The July-August issue looks at partisanship in legislatures, renovating capitols, pay for lawmakers, the challenging job of chief of staff, the costs of legislation and much more.
To help meet this oversight responsibility, most state legislatures have created specialized units that conduct research studies and evaluate state government policies and programs. These studies—variously called program evaluations, policy analyses and performance audits—address whether agencies are properly managing public programs and identify ways to improve these programs and cut government costs..
Ensuring the Public Trust summarizes information about these legislative program evaluation offices, which vary greatly in size, organization, and activities—just as their states and parent state legislatures do. The report is based on a nationwide survey of legislative program evaluation offices conducted by the National Legislative Program Evaluation Society (NLPES); surveys have been conducted in 2000, 2004, 2008 and 2011. The surveys are sent to NLPES offices affiliated with state legislatures across the country. While some states have more than one office that conducts evaluations, some states have not established evaluation units. Generally those responding to the survey have active legislative performance evaluation offices.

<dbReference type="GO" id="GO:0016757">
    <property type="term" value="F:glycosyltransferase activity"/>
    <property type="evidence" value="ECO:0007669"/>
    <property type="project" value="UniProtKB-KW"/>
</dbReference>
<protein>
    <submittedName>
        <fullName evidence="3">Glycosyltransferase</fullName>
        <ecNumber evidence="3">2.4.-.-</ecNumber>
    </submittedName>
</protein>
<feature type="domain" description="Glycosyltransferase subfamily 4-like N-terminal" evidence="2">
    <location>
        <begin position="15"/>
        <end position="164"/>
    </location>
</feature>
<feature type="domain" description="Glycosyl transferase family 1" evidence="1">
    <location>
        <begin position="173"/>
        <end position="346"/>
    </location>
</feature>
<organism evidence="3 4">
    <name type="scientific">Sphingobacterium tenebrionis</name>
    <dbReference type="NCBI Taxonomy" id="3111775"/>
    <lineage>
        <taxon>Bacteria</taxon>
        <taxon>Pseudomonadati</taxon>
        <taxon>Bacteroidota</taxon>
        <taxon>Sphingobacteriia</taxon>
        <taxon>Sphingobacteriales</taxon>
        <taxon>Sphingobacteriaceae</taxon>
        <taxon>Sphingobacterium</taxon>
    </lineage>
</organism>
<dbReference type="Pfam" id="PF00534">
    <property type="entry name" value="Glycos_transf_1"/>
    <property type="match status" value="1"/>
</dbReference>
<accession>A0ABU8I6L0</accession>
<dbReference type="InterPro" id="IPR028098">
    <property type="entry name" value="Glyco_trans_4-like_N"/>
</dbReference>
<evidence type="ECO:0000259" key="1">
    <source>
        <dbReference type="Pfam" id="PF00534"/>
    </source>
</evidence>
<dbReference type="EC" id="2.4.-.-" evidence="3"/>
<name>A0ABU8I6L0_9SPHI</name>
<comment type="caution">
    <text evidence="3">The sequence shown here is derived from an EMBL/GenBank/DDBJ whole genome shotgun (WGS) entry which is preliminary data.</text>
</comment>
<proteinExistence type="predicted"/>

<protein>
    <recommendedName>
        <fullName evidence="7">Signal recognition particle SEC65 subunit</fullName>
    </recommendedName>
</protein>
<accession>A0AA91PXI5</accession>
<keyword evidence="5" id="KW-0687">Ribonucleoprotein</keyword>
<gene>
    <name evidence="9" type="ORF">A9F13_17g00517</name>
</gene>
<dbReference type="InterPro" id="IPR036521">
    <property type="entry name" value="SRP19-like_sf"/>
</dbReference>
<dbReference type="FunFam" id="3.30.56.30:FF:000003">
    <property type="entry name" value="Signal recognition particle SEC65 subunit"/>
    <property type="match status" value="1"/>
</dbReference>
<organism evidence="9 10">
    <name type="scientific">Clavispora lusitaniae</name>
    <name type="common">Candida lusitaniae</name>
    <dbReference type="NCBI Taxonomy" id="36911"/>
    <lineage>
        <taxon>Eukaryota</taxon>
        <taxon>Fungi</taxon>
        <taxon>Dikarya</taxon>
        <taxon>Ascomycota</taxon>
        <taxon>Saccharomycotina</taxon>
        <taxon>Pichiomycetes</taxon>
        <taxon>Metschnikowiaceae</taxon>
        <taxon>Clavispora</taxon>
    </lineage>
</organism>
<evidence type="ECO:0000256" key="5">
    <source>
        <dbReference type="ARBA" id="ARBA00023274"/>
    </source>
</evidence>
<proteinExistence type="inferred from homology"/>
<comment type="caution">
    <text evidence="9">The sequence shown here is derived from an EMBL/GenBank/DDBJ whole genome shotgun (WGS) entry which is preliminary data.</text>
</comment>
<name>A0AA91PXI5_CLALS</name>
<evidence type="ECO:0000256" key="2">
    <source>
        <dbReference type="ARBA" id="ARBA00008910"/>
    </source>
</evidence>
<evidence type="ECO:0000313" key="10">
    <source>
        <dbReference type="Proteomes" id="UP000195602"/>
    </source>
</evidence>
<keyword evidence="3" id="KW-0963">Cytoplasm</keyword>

The report provides detailed information about the offices’ structure, staff, products, activities, and working relationships with their parent legislatures.
Link to the full report
Number of states that responded to survey
2000 Full Report (64 pages)
2004 Full Report (53 pages)
2008 Full Report (73-pages).
2012 Full Report (71 pages)
Note: The reports are provided as PDF files; to view PDF files you must you must install Adobe Acrobat Reader.
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